By Jeff Seidel
The biggest news that came out of Saturday wasn’t that Maryland scored a 95-61 victory versus an overmatched Catawba team in an exhibition game at the Xfinity Center. Instead, it was that Melo Trimble suffered a sprained ankle, played only nine minutes and never returned after falling near the team’s bench in the first half.
But the good news is that Maryland fans can breathe a bit easier because coach Mark Turgeon said Trimble should be all right. The coach called the injury basically a Grade 1 sprain and doesn’t expect the junior guard to miss much time.
“Melo’s going to be fine,” Turgeon said. “If this was a big game, Melo would have played. We’ve got to get him ready for Friday. He’ll be fine.”
Before Trimble got hurt, he teamed up with freshman guard Anthony Cowan and caused plenty of trouble. Cowan finished with 15 points and five assists in 24 minutes and only one turnover. The freshman did a solid job of running the Maryland offense, both with Trimble in the game and after the junior left, constantly creating scoring chances for himself and teammates.
When Trimble played, the two alternated at the point and shooting guard spots, and both sliced through the Catawba defense with ease. Trimble didn’t actually take a shot in his nine minutes but finished with two assists.
That combination could be a tough one for opposing teams to deal with as the Terrapins would basically have two point guards on the floor who can both shoot and set up others to do the same.
“They’re going to play; they’ll play together a lot, and they’re going to feed off each other,” Turgeon said. “They’re both learning both spots, and we’ll [get] a nice little back-court.”
The two started along with L.G. Gill, Jared Nickens and Damonte Dodd. Nickens led the Terps with 17 points while Gill added 13. Turgeon felt that Dodd anchored the defense, especially down low, where the forward/center finished with eight points and 10 rebounds and often kept the Indians away from the basket,
Catawba stayed within shouting distance for much of the first half until Maryland scored 14 in a row late and then started the second stanza with nine straight points. That broke the game open and gave Maryland a 59-24 lead.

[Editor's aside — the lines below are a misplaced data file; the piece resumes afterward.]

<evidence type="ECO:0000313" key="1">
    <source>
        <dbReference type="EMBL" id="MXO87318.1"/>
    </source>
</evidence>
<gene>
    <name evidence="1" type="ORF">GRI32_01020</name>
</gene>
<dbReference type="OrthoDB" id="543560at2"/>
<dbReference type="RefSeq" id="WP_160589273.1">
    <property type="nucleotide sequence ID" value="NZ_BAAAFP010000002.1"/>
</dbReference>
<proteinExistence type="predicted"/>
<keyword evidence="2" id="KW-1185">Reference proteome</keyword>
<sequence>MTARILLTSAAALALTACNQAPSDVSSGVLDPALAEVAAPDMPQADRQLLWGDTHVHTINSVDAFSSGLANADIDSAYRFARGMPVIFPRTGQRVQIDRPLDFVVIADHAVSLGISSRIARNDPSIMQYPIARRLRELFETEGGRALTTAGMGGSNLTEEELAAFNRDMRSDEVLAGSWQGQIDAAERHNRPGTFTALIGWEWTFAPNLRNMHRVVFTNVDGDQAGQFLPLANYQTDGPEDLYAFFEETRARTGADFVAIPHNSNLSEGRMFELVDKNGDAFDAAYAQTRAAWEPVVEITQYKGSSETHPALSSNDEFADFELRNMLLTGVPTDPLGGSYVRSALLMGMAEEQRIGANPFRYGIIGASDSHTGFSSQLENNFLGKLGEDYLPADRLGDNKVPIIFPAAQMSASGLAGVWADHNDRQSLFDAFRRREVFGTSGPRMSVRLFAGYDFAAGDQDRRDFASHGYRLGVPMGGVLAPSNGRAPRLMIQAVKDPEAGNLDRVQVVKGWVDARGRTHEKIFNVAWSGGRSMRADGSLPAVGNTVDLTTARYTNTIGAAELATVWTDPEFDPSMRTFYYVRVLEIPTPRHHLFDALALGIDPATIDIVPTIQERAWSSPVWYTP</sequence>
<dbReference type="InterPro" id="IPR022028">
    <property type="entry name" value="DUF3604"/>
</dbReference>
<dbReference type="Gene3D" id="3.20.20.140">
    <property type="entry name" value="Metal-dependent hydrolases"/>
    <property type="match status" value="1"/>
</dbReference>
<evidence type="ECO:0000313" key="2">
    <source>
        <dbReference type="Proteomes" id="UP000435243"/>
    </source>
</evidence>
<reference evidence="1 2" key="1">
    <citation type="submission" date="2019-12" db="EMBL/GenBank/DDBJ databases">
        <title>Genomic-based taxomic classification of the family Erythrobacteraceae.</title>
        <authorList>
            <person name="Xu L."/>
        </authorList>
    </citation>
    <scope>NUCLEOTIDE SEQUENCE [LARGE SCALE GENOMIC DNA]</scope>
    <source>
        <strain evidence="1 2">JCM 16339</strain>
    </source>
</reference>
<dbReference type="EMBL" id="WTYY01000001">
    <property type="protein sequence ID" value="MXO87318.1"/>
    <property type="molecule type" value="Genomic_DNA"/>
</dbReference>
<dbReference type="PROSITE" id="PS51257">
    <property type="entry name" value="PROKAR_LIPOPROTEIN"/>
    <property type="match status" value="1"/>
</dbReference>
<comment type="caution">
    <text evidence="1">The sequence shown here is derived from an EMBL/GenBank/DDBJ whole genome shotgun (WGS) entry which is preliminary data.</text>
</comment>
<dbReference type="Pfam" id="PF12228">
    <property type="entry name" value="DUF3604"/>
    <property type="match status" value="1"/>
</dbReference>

But in the end, ball movement is was what most noticed in the game. The Terrapins posted 23 assists on 33 baskets and shot 57 percent from the field – usually because Cowan, Trimble and others made timely passes that set up high-percentage shots.
“We executed at a pretty high level, 23 assists,” Turgeon said. “We’ve got a lot of players that know how to play. We’ve got a lot of guys that can pass the ball; we’ve got a lot of guys that can shoot the ball. We’re hard to guard.”
Jaylen Brantley also played at the point and added five points, six rebounds plus two assists. Dion Wiley, who missed last year, added 12 points and provided more punch to a powerful offense.
Kevin Huerter, a 6-foot-7 freshman guard, often played on the wing and finished with eight points and six assists on his own, making a number of good passes, something many of the Terrapins did time and again.
“We’ve got confidence…that we really share the ball well,” Nickens said. “It’s something that we’re just going to continue to get better on, and it’ll just get better throughout the season.”
Freshman Justin Jackson, a 6-7 forward, turned in a strong overall effort with 15 points plus six rebounds and three blocks in his 23 minutes.
Maryland now will prepare for its season opener Friday at home versus American. The Terrapins are hoping Trimble will return, and Turgeon did not seem too worried about that. But if something happened, and Trimble couldn’t make it, Cowan could step in and run the offense, especially if the freshman played the way he did in this game.
“At the end of the day, we’re just going to focus on us and just getting better,” Jackson said. “Melo’s a big part of our team. But regardless, Anthony is a point guard. He’s a good leader.”